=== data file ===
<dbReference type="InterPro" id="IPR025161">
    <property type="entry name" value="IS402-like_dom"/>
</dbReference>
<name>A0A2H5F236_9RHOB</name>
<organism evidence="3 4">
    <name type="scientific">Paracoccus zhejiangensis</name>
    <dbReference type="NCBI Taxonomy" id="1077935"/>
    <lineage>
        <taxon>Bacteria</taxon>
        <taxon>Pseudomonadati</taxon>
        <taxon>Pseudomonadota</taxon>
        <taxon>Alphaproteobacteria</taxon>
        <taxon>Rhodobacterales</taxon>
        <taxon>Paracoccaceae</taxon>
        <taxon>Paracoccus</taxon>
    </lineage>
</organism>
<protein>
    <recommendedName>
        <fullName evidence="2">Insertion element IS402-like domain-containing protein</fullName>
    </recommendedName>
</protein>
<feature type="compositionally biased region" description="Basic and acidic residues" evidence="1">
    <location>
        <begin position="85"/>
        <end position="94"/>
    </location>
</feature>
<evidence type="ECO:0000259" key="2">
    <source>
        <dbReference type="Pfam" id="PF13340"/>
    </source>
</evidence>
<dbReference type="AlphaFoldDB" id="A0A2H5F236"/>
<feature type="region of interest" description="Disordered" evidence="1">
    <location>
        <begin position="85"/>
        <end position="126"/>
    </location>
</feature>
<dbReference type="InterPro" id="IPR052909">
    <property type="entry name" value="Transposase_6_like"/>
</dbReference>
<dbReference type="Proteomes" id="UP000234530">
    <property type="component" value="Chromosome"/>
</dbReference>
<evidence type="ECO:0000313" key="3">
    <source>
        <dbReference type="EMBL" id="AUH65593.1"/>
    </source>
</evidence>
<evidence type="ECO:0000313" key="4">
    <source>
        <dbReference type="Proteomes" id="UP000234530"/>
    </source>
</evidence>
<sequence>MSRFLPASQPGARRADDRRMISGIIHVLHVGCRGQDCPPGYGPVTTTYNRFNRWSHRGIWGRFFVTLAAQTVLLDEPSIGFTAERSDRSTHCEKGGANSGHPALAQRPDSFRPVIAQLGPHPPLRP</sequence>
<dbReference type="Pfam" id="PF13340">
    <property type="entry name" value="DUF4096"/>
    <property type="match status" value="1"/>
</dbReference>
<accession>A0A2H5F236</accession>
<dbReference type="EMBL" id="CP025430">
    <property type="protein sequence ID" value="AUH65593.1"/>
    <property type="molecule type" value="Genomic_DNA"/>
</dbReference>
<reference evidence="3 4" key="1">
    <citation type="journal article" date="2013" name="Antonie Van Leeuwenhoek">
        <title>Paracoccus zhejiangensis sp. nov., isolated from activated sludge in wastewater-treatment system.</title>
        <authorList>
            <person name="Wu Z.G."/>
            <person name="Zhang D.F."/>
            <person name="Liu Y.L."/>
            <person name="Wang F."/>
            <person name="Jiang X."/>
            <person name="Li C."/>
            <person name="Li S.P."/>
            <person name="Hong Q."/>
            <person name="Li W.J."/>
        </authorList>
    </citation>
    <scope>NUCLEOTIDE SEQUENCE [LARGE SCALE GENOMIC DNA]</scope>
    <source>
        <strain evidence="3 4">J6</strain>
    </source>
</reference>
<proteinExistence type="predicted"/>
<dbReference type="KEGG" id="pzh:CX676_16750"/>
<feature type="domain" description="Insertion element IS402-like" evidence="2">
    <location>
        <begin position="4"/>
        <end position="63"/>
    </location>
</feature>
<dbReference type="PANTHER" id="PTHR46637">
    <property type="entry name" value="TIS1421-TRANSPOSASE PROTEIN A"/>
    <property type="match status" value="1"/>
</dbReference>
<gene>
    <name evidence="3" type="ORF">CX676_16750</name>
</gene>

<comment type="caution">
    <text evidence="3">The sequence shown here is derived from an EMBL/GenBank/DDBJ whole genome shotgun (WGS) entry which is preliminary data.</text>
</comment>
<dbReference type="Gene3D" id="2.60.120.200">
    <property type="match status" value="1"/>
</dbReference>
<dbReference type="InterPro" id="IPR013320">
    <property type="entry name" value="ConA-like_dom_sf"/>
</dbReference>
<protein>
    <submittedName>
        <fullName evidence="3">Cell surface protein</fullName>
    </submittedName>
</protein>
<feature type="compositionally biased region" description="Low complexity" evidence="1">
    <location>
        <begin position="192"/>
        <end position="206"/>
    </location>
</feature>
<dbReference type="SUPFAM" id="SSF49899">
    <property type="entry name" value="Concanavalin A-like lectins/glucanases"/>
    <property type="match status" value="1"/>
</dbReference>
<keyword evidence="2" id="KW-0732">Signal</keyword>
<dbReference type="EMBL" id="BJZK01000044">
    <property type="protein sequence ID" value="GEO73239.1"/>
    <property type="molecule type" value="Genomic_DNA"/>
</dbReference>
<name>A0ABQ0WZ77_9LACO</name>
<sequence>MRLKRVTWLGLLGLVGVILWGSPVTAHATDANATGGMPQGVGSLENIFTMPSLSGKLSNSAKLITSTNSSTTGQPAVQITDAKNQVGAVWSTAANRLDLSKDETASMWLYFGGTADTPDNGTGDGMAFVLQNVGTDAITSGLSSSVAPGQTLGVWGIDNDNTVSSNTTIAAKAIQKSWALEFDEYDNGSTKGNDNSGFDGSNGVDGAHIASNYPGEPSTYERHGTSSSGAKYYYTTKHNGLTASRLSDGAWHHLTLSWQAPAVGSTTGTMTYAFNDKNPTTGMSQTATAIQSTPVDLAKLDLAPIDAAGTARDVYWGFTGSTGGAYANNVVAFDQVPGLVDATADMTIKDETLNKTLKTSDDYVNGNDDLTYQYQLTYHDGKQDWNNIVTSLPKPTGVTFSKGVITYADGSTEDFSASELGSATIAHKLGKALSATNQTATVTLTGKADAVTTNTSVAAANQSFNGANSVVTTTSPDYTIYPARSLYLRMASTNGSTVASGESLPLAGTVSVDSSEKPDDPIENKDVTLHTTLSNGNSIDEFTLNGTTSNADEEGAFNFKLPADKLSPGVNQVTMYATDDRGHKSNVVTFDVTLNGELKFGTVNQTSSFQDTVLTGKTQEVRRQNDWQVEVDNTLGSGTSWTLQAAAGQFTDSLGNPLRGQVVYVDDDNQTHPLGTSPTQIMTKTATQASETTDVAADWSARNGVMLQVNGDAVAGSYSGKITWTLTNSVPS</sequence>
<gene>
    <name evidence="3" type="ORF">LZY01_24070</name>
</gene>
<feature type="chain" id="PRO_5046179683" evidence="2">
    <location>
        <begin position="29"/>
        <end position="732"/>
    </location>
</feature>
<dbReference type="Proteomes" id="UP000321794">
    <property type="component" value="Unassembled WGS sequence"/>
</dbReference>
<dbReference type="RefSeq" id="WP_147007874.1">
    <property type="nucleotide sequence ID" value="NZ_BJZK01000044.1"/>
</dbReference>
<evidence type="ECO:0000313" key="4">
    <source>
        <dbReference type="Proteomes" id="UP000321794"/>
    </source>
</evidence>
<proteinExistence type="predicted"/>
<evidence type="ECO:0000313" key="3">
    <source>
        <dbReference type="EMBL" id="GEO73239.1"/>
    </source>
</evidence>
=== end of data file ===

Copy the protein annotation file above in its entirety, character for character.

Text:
<dbReference type="InterPro" id="IPR025161">
    <property type="entry name" value="IS402-like_dom"/>
</dbReference>
<name>A0A2H5F236_9RHOB</name>
<organism evidence="3 4">
    <name type="scientific">Paracoccus zhejiangensis</name>
    <dbReference type="NCBI Taxonomy" id="1077935"/>
    <lineage>
        <taxon>Bacteria</taxon>
        <taxon>Pseudomonadati</taxon>
        <taxon>Pseudomonadota</taxon>
        <taxon>Alphaproteobacteria</taxon>
        <taxon>Rhodobacterales</taxon>
        <taxon>Paracoccaceae</taxon>
        <taxon>Paracoccus</taxon>
    </lineage>
</organism>
<protein>
    <recommendedName>
        <fullName evidence="2">Insertion element IS402-like domain-containing protein</fullName>
    </recommendedName>
</protein>
<feature type="compositionally biased region" description="Basic and acidic residues" evidence="1">
    <location>
        <begin position="85"/>
        <end position="94"/>
    </location>
</feature>
<evidence type="ECO:0000259" key="2">
    <source>
        <dbReference type="Pfam" id="PF13340"/>
    </source>
</evidence>
<dbReference type="AlphaFoldDB" id="A0A2H5F236"/>
<feature type="region of interest" description="Disordered" evidence="1">
    <location>
        <begin position="85"/>
        <end position="126"/>
    </location>
</feature>
<dbReference type="InterPro" id="IPR052909">
    <property type="entry name" value="Transposase_6_like"/>
</dbReference>
<dbReference type="Proteomes" id="UP000234530">
    <property type="component" value="Chromosome"/>
</dbReference>
<evidence type="ECO:0000313" key="3">
    <source>
        <dbReference type="EMBL" id="AUH65593.1"/>
    </source>
</evidence>
<evidence type="ECO:0000313" key="4">
    <source>
        <dbReference type="Proteomes" id="UP000234530"/>
    </source>
</evidence>
<sequence>MSRFLPASQPGARRADDRRMISGIIHVLHVGCRGQDCPPGYGPVTTTYNRFNRWSHRGIWGRFFVTLAAQTVLLDEPSIGFTAERSDRSTHCEKGGANSGHPALAQRPDSFRPVIAQLGPHPPLRP</sequence>
<dbReference type="Pfam" id="PF13340">
    <property type="entry name" value="DUF4096"/>
    <property type="match status" value="1"/>
</dbReference>
<accession>A0A2H5F236</accession>
<dbReference type="EMBL" id="CP025430">
    <property type="protein sequence ID" value="AUH65593.1"/>
    <property type="molecule type" value="Genomic_DNA"/>
</dbReference>
<reference evidence="3 4" key="1">
    <citation type="journal article" date="2013" name="Antonie Van Leeuwenhoek">
        <title>Paracoccus zhejiangensis sp. nov., isolated from activated sludge in wastewater-treatment system.</title>
        <authorList>
            <person name="Wu Z.G."/>
            <person name="Zhang D.F."/>
            <person name="Liu Y.L."/>
            <person name="Wang F."/>
            <person name="Jiang X."/>
            <person name="Li C."/>
            <person name="Li S.P."/>
            <person name="Hong Q."/>
            <person name="Li W.J."/>
        </authorList>
    </citation>
    <scope>NUCLEOTIDE SEQUENCE [LARGE SCALE GENOMIC DNA]</scope>
    <source>
        <strain evidence="3 4">J6</strain>
    </source>
</reference>
<proteinExistence type="predicted"/>
<dbReference type="KEGG" id="pzh:CX676_16750"/>
<feature type="domain" description="Insertion element IS402-like" evidence="2">
    <location>
        <begin position="4"/>
        <end position="63"/>
    </location>
</feature>
<dbReference type="PANTHER" id="PTHR46637">
    <property type="entry name" value="TIS1421-TRANSPOSASE PROTEIN A"/>
    <property type="match status" value="1"/>
</dbReference>
<gene>
    <name evidence="3" type="ORF">CX676_16750</name>
</gene>

<comment type="caution">
    <text evidence="3">The sequence shown here is derived from an EMBL/GenBank/DDBJ whole genome shotgun (WGS) entry which is preliminary data.</text>
</comment>
<dbReference type="Gene3D" id="2.60.120.200">
    <property type="match status" value="1"/>
</dbReference>
<dbReference type="InterPro" id="IPR013320">
    <property type="entry name" value="ConA-like_dom_sf"/>
</dbReference>
<protein>
    <submittedName>
        <fullName evidence="3">Cell surface protein</fullName>
    </submittedName>
</protein>
<feature type="compositionally biased region" description="Low complexity" evidence="1">
    <location>
        <begin position="192"/>
        <end position="206"/>
    </location>
</feature>
<dbReference type="SUPFAM" id="SSF49899">
    <property type="entry name" value="Concanavalin A-like lectins/glucanases"/>
    <property type="match status" value="1"/>
</dbReference>
<keyword evidence="2" id="KW-0732">Signal</keyword>
<dbReference type="EMBL" id="BJZK01000044">
    <property type="protein sequence ID" value="GEO73239.1"/>
    <property type="molecule type" value="Genomic_DNA"/>
</dbReference>
<name>A0ABQ0WZ77_9LACO</name>
<sequence>MRLKRVTWLGLLGLVGVILWGSPVTAHATDANATGGMPQGVGSLENIFTMPSLSGKLSNSAKLITSTNSSTTGQPAVQITDAKNQVGAVWSTAANRLDLSKDETASMWLYFGGTADTPDNGTGDGMAFVLQNVGTDAITSGLSSSVAPGQTLGVWGIDNDNTVSSNTTIAAKAIQKSWALEFDEYDNGSTKGNDNSGFDGSNGVDGAHIASNYPGEPSTYERHGTSSSGAKYYYTTKHNGLTASRLSDGAWHHLTLSWQAPAVGSTTGTMTYAFNDKNPTTGMSQTATAIQSTPVDLAKLDLAPIDAAGTARDVYWGFTGSTGGAYANNVVAFDQVPGLVDATADMTIKDETLNKTLKTSDDYVNGNDDLTYQYQLTYHDGKQDWNNIVTSLPKPTGVTFSKGVITYADGSTEDFSASELGSATIAHKLGKALSATNQTATVTLTGKADAVTTNTSVAAANQSFNGANSVVTTTSPDYTIYPARSLYLRMASTNGSTVASGESLPLAGTVSVDSSEKPDDPIENKDVTLHTTLSNGNSIDEFTLNGTTSNADEEGAFNFKLPADKLSPGVNQVTMYATDDRGHKSNVVTFDVTLNGELKFGTVNQTSSFQDTVLTGKTQEVRRQNDWQVEVDNTLGSGTSWTLQAAAGQFTDSLGNPLRGQVVYVDDDNQTHPLGTSPTQIMTKTATQASETTDVAADWSARNGVMLQVNGDAVAGSYSGKITWTLTNSVPS</sequence>
<gene>
    <name evidence="3" type="ORF">LZY01_24070</name>
</gene>
<feature type="chain" id="PRO_5046179683" evidence="2">
    <location>
        <begin position="29"/>
        <end position="732"/>
    </location>
</feature>
<dbReference type="Proteomes" id="UP000321794">
    <property type="component" value="Unassembled WGS sequence"/>
</dbReference>
<dbReference type="RefSeq" id="WP_147007874.1">
    <property type="nucleotide sequence ID" value="NZ_BJZK01000044.1"/>
</dbReference>
<evidence type="ECO:0000313" key="4">
    <source>
        <dbReference type="Proteomes" id="UP000321794"/>
    </source>
</evidence>
<proteinExistence type="predicted"/>
<evidence type="ECO:0000313" key="3">
    <source>
        <dbReference type="EMBL" id="GEO73239.1"/>
    </source>
</evidence>